There is a certain heady joy to owning an object of “art”. From records with artistic covers, haut fashion articles of clothing, art posters, furniture, fancy tea sets, a one of a kind guitar-the list goes on-the pleasure of living alongside a piece of art is undeniable.
So what makes a mass produced item capable of being as “special” as your favourite campfire song? Mass produced artful items are never meant to be art on their own, but vessels for the owner’s experience. Though we love the art aspect of it, our greatest desire is to interact and play with the item, from playing the CD the album art belongs to, to riding that bike that is a feat of engineering and design. Even though the item is mass produced, it is special to you.
Think about how you feel anticipating owning a piece of art. Getting your hands on a new album, article of clothing, archival quality print, well designed tool. “Art” is so much more than a “thing”-art can be a friend, art can be solace, art can be a relationship middleman.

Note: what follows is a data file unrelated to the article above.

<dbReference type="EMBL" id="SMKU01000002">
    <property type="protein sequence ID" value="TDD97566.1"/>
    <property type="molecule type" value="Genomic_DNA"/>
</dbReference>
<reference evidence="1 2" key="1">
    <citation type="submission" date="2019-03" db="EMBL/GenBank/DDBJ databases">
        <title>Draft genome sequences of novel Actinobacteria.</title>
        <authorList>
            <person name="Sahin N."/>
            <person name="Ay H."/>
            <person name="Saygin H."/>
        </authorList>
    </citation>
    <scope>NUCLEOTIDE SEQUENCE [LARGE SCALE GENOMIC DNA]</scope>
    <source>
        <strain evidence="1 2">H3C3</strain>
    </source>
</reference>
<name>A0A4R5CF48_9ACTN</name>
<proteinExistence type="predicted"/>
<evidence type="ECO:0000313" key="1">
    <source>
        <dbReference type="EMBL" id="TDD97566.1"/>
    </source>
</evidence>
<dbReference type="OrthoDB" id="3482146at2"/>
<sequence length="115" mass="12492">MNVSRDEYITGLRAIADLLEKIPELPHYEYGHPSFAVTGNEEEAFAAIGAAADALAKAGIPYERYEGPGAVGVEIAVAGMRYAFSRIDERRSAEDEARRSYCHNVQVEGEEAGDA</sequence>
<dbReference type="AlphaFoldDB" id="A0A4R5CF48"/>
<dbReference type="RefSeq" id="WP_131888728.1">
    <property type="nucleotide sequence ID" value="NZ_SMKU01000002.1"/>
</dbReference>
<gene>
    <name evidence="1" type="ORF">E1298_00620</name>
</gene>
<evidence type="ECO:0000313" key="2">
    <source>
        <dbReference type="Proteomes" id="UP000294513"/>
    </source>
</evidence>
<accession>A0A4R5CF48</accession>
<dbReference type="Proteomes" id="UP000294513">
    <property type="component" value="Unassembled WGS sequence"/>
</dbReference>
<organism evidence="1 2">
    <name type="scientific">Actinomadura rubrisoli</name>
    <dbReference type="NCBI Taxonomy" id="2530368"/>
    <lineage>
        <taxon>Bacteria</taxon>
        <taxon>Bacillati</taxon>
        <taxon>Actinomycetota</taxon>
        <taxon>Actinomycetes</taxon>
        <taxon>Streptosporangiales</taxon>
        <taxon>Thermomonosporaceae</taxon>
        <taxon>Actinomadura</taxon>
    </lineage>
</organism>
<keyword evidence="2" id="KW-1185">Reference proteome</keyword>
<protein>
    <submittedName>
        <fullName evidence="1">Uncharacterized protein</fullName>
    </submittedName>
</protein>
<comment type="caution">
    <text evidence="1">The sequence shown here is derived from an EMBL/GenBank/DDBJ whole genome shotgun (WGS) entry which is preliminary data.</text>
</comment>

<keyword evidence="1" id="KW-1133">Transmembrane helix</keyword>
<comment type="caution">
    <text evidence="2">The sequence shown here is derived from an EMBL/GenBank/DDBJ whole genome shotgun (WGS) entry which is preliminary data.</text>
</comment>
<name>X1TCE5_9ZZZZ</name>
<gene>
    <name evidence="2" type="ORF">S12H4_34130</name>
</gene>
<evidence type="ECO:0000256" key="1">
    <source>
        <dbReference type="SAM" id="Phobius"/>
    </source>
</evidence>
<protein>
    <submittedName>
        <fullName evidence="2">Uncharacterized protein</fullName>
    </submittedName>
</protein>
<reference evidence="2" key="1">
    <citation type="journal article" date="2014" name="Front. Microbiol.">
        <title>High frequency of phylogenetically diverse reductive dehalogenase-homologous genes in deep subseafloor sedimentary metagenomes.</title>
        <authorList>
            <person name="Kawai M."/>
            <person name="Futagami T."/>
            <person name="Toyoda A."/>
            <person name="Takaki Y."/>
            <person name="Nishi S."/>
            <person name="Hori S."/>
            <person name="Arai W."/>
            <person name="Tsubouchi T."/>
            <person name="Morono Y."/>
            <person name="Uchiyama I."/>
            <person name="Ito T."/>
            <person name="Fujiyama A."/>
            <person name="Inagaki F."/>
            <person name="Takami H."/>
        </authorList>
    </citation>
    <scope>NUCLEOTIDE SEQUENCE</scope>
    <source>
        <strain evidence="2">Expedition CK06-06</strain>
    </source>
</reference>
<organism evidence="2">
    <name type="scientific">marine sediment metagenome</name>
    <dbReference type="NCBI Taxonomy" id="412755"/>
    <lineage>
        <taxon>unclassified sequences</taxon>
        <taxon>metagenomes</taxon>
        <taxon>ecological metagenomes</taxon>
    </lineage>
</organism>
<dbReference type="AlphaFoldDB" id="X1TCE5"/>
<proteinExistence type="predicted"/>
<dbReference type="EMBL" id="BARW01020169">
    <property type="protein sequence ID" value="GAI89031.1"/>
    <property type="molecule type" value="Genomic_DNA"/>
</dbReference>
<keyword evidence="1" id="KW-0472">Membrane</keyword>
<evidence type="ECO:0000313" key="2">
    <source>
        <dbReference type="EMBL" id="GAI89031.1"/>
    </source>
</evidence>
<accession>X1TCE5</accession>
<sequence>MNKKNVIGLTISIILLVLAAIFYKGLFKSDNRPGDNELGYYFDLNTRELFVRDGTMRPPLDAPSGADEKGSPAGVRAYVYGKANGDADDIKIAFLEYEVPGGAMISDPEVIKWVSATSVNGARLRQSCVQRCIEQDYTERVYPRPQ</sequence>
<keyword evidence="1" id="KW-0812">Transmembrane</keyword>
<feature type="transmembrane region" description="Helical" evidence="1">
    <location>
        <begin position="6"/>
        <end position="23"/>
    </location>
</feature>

Once you own the piece of “art”, there is an aspect of maintenance. “Art” becomes a thing to care for; an embodiment of the fragile emotion of wonder and painful longing. The “Art” is both there, a physical thing, and also a painful reminder of what isn’t there, mainly the impossibility of ever capturing the fleeting moment of the peak of surprise/wonder/joy. Owning it thus is a painful activity, characterized by this polarization of feeling. The piece of “art” therefore must be taken care of, constantly tended to retain the maximum amount of the special feeling. This is done by enshrining the item, constant reminders or touching of the object, and reminders to others of one’s ownership.
Think about that beautiful object you own or cover art from your favourite album. Do you cherish interacting with it? How much feeling do you put onto that object? Does looking at it automatically cause a reflexive emotion or memory to surface?